The older I grow, the more I realise that many of life's questions do not have definitive answers. More often than not, they're questions that float about in space, and I shoot answers at them with the hopes that I've gotten it right somehow. Certainty is rarely the aim anymore. That's hardly what I often hope to accomplish. Rather, it is the courage amidst uncertainty which I wish to embody. I suppose that's more than I could ever hope to achieve in this lifetime, or the next.
Here it is: the last poem of the Cityscape collection.
I scribble down answers
To non-existent questions,
Gulp them down with water,
Drown myself in peaceful solitude,
Intoxicate myself with pitch black nothingness
That drinks bestow so eagerly.
Like liquid nitrogen,
They smokes up my throat,
And I puff white clouds out again.
The cold winds echo
In my hollow soul,
Asking to be satiated
With fenestrane windows,
Asking for light
The sky cannot give
After receiving my white cloud puff gifts.
Asking for light
Called up from distant glances of memory,
Sparks that have long since died down.
My lungs fill up with water,
And exponentially grow my answers,
But they do not fill my hollow holed soul,
Not when they only ever pass through.
Solid brick will find its way
Down the path I’ve hidden so well
To fill the gaping space
Oblivious to matter.
Perhaps the lingering question
I’ve repressed with metal locks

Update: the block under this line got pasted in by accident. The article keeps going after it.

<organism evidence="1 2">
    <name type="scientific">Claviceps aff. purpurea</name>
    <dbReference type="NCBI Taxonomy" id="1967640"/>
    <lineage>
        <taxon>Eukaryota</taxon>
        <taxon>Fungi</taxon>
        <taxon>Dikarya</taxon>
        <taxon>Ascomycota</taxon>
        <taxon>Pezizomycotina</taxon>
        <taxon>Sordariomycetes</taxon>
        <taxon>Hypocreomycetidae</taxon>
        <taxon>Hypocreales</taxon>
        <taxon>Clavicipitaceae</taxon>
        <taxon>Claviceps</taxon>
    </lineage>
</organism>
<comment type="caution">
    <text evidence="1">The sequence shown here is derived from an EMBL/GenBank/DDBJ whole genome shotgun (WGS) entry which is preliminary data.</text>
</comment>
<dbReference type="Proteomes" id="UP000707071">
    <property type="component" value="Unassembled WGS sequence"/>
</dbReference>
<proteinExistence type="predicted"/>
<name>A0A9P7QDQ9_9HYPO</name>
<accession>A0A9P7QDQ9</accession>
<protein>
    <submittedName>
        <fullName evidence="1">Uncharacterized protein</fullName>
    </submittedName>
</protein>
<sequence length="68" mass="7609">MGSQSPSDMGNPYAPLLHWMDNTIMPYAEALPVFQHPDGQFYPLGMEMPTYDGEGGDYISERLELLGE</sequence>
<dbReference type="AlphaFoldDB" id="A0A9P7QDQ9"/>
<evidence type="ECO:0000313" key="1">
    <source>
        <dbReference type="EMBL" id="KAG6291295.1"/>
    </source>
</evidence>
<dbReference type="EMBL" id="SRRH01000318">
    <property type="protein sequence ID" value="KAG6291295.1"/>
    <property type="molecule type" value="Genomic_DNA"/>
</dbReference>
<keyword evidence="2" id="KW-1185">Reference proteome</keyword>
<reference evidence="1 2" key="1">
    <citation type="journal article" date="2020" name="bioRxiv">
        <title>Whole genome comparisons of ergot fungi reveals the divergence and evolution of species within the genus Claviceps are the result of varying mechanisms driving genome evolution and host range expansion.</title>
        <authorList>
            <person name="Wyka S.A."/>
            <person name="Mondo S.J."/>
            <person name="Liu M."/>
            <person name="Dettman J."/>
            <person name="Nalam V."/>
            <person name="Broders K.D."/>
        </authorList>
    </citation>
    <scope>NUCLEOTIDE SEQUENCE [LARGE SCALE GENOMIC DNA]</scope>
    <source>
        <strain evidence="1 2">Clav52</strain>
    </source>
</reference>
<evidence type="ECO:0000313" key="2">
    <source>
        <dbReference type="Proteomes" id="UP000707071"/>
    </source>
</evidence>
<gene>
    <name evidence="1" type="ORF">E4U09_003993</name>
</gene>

Shall emerge presently
To coax in the puzzle piece that fits
Once rust licks the strength off the chains.
Perhaps if I’d swallowed more oxygen,
My questions would emerge faster,
But my hands drift to carbonated soda cans
And shrug off the rust that has crusted,
And fortify chain after chain.
It's been a while, but here's the almost but not really last poem of Cityscape. I've always had a fondness for paradoxes, and this poem is filled with them. The idea of being right next to a person and yet feeling as if they're miles away intrigues me. The detachment is all too common, and yet there seems to be no solution...
On plastic platform stages
That sit hundreds of people on weekend games.
Today, we’re the only bodies there.
The coral paint I’d smudged against his cheek
Is long gone,
But he smirked
As if he hadn’t rubbed it off.
And he smirked,
Dropping another coin
Into one of my piggy bank lockers